2 days later, the Nauvoo Legion was out in full parade force for the Independence Day celebration. For the Q12 who’d left the Mormons when they were in absolute dire straits to see how much Nauvoo had flourished in the 18 months since they left and to see the Legion in full uniform parading about the streets of Nauvoo must have been a wonderful shock to their systems. What better way to instill hope and ambition in the minds of the Mormon leadership and occupy the jobless layman Mormon than to flex military muscles in a grand show with public officials in attendance?
Another aspect contributing to the general optimism was the influx of immigrants from across the pond. Somewhere just over 100 Europeans had made the return trip back with the Q12 or were nearing Nauvoo on a steamer headed north from New Orleans. Talos was receiving a much-needed blood transfusion from foreign lands and was growing stronger with every new lifeforce absorbed.
That sets our scene for summer of 1841. Now it becomes necessary to shift our focus to slightly earlier in our timeline to incorporate another crucial individual in Mormon history. Let’s take a step back and talk about one of the most prominent women in Nauvoo and Utah history, Zina Diantha Huntington Smith Young. This comes at a time when Zina Huntington’s brother, Dimick, was appointed to be a constable of Nauvoo. The Huntington family were among the trusted elites of Mormons in Nauvoo, but they were also relatively recent converts compared to other families who’d been members for close to a decade by this point.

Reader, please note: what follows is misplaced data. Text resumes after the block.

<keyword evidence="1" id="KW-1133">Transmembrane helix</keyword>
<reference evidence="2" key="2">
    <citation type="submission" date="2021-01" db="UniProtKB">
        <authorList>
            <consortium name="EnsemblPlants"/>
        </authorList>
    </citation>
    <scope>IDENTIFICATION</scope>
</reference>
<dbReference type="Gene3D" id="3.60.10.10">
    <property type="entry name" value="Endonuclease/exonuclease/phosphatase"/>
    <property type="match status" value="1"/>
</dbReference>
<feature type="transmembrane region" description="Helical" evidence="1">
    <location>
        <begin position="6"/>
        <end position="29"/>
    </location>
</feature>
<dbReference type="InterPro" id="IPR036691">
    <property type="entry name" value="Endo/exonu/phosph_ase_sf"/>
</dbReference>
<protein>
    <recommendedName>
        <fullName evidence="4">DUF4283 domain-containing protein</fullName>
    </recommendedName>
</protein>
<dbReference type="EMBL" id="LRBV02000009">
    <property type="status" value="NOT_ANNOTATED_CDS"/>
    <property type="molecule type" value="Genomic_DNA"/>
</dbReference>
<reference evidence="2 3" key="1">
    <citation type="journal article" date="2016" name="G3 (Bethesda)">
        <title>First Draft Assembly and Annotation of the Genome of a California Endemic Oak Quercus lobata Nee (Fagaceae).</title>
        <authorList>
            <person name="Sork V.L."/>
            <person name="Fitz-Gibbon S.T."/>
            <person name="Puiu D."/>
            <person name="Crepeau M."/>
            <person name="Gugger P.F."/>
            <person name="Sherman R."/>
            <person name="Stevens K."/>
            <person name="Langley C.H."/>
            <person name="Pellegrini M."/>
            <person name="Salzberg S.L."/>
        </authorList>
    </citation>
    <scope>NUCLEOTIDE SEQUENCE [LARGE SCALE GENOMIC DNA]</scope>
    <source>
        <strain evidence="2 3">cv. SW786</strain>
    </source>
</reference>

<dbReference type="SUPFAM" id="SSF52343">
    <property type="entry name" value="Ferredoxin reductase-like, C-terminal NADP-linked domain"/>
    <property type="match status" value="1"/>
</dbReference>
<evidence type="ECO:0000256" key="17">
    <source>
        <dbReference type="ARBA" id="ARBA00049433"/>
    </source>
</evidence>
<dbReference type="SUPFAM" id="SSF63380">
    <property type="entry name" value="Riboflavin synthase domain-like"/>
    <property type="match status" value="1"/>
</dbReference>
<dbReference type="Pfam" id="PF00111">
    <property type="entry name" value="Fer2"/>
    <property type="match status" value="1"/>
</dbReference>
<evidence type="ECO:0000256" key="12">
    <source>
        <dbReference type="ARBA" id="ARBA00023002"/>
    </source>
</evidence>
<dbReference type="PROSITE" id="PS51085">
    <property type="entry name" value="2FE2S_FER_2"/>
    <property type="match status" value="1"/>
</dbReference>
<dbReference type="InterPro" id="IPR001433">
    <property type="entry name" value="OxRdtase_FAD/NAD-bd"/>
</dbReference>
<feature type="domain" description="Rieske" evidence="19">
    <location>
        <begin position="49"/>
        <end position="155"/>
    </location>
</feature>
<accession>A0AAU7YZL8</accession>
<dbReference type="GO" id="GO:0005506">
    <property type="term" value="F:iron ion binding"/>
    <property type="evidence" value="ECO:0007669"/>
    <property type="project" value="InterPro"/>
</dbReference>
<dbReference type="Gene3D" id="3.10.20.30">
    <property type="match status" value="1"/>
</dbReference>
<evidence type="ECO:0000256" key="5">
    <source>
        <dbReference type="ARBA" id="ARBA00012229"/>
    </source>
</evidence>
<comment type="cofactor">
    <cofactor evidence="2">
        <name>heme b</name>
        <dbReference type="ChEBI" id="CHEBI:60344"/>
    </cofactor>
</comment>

The Huntington family lived a peaceful Presbyterian life in Jefferson County, New York, roughly 100 miles northeast of Palmyra. The Huntingtons were visited by a neighbor who’d just met with Mormon missionaries. This neighbor lent them his copy of the Book of Mormon and Zina vividly remembers embracing the sacred text at the pure age of 14. Todd Compton includes her reminiscences of that period in Zina’s life in his book In Sacred Loneliness, beginning on page 74:
“Zina was away from home attending school, but she heard about Wakefield’s reports. When she returned home, she wrote, “I saw the Book of Mormon, that strange, new book, lying on the window sill of our sitting room. I went up to the window, picked it up, and the sweet influence of the Holy Spirit accompanied it to such an extent that I pressed it to my bosom in a rapture of delight, murmuring as I did so, ‘This is the truth, truth, truth!’ The mere idea of a new scripture was intoxicating to her.”